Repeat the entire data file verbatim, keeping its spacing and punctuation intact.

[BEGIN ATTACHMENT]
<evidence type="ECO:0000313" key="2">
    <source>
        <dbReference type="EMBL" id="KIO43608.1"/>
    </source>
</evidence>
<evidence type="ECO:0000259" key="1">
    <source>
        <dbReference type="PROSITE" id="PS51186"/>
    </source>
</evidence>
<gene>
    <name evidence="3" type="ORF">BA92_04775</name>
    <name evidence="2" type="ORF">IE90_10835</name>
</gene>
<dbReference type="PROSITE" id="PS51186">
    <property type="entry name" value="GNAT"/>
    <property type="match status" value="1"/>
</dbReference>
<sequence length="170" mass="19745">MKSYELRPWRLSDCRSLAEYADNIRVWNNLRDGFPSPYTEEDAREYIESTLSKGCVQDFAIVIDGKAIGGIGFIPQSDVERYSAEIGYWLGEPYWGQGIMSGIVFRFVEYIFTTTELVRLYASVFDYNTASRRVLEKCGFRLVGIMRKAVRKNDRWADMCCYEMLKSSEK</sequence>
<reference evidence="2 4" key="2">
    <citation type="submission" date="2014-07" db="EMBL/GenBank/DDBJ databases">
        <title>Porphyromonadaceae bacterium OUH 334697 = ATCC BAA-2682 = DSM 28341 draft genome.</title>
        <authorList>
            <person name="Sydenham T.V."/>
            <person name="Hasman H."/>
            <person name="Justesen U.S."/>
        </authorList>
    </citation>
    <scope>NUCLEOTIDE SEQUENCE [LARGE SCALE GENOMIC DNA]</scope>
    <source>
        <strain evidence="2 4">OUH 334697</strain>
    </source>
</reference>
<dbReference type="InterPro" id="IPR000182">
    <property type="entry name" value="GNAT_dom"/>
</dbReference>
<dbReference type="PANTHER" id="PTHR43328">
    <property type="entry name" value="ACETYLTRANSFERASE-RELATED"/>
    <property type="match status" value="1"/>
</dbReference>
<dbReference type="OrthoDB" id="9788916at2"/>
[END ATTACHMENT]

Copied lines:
<evidence type="ECO:0000313" key="2">
    <source>
        <dbReference type="EMBL" id="KIO43608.1"/>
    </source>
</evidence>
<evidence type="ECO:0000259" key="1">
    <source>
        <dbReference type="PROSITE" id="PS51186"/>
    </source>
</evidence>
<gene>
    <name evidence="3" type="ORF">BA92_04775</name>
    <name evidence="2" type="ORF">IE90_10835</name>
</gene>
<dbReference type="PROSITE" id="PS51186">
    <property type="entry name" value="GNAT"/>
    <property type="match status" value="1"/>
</dbReference>
<sequence length="170" mass="19745">MKSYELRPWRLSDCRSLAEYADNIRVWNNLRDGFPSPYTEEDAREYIESTLSKGCVQDFAIVIDGKAIGGIGFIPQSDVERYSAEIGYWLGEPYWGQGIMSGIVFRFVEYIFTTTELVRLYASVFDYNTASRRVLEKCGFRLVGIMRKAVRKNDRWADMCCYEMLKSSEK</sequence>
<reference evidence="2 4" key="2">
    <citation type="submission" date="2014-07" db="EMBL/GenBank/DDBJ databases">
        <title>Porphyromonadaceae bacterium OUH 334697 = ATCC BAA-2682 = DSM 28341 draft genome.</title>
        <authorList>
            <person name="Sydenham T.V."/>
            <person name="Hasman H."/>
            <person name="Justesen U.S."/>
        </authorList>
    </citation>
    <scope>NUCLEOTIDE SEQUENCE [LARGE SCALE GENOMIC DNA]</scope>
    <source>
        <strain evidence="2 4">OUH 334697</strain>
    </source>
</reference>
<dbReference type="InterPro" id="IPR000182">
    <property type="entry name" value="GNAT_dom"/>
</dbReference>
<dbReference type="PANTHER" id="PTHR43328">
    <property type="entry name" value="ACETYLTRANSFERASE-RELATED"/>
    <property type="match status" value="1"/>
</dbReference>
<dbReference type="OrthoDB" id="9788916at2"/>